I’m not 100% sure what I thought I was going to be watching when I turned up at the Soho theatre on a drizzly night, but I can guarantee that I certainly wasn’t expecting what Kill The Beast had created. Their new show Don’t Wake the Damp took me completely off guard but by gum I loved it!
Taking inspiration from low budget cult sci-fi TV shows rom the late 70s & early 80s, Kill The Beast have created a show that is part loving tribute, part parody and completely mad but in the best possible way. Opening with a ‘previously on’ style opening introducing Captain Fantasmo and his trusty and busty side-kick Boobs, the main characters on a space travel show called The Crystal Continuum. Fast forward to the year 2030 and Boobs is now living in block of flats… where the damp is rising.
From here on in it was an absolute joy to watch. Even though my face may have been pulled into an expression of confusion at the mad but expertly crafted plot line, I couldn’t help but giggle at the snappy one liners and oddball surrealism. In Kill the Beast’s alternative reality, the local council are actually a secret organisation of monster hunters whose sole purpose in life is to destroy ‘The Damp’, which is actually a multi-tentacle ooze beast. “Why else would we tear down poor peoples homes only to replace them with luxury flats. It doesn’t make sense!” cries David Cumming’ weasely council employee who has come to kick the ageing Boobs out of her house.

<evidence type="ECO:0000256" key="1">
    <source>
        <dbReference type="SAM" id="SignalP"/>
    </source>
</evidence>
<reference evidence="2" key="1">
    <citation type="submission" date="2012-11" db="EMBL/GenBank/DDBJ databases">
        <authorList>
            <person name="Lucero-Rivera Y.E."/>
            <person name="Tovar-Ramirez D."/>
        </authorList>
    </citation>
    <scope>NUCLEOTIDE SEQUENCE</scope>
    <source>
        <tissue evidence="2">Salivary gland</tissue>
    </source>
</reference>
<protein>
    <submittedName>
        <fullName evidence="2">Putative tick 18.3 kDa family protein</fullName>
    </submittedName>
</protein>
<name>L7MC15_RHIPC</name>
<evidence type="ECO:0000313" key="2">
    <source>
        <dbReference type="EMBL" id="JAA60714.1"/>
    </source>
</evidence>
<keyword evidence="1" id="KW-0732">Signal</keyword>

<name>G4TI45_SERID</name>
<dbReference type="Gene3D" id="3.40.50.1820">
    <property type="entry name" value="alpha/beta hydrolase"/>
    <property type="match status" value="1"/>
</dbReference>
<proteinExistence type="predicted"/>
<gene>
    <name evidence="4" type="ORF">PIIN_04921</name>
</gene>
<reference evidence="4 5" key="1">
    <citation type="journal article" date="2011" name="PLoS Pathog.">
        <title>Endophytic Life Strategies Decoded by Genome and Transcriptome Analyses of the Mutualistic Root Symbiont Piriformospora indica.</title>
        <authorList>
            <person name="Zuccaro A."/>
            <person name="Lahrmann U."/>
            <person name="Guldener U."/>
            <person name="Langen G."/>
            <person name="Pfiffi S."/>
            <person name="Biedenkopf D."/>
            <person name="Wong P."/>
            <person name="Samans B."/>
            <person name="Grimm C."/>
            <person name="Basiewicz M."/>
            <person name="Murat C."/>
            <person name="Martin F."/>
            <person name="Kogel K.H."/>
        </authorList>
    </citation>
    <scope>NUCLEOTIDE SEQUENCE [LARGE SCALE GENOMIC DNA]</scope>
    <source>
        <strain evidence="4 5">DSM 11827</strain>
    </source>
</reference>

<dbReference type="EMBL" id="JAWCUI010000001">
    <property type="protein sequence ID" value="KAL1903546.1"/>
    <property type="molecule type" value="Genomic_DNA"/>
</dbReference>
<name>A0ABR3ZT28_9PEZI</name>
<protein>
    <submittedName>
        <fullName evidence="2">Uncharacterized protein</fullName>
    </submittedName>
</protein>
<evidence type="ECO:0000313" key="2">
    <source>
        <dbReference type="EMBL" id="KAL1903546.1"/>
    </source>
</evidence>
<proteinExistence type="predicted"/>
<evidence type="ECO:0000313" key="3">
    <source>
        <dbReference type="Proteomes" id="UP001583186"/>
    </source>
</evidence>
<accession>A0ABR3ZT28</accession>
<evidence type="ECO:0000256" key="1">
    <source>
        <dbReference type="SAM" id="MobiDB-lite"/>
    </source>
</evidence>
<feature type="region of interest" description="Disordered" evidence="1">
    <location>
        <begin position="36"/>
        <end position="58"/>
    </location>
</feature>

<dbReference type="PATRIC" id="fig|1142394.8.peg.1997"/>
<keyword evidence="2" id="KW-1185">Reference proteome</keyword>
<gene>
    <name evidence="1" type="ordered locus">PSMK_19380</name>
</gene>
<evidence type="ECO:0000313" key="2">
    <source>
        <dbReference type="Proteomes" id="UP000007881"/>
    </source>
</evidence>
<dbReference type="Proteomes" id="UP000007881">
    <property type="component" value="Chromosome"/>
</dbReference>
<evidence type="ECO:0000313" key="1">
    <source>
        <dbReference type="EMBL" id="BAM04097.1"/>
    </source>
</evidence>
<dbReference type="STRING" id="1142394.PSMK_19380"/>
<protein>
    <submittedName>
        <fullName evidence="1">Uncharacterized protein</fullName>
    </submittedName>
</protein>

The writing on this show is damn clever but it is equally matched by innovative design and staging. Alex Purcell’s Animation smacks of 90s video games and old Saturday morning TV shows, really routing the show in fun. Personally, I was most impressed by composer Felix Hagan & the Company’s songs. From synthesised 80s theme tunes to a sinister but catchy mantra to demolishing damp infested buildings, each was catchy in its own unique way and really raised the bar on the production.
I’m not sure what I expected entering theatre, but what I got was absolutely brilliant; Bat-sh*t bonkers but that’s the way I like it!
Reviewed by Roz Carter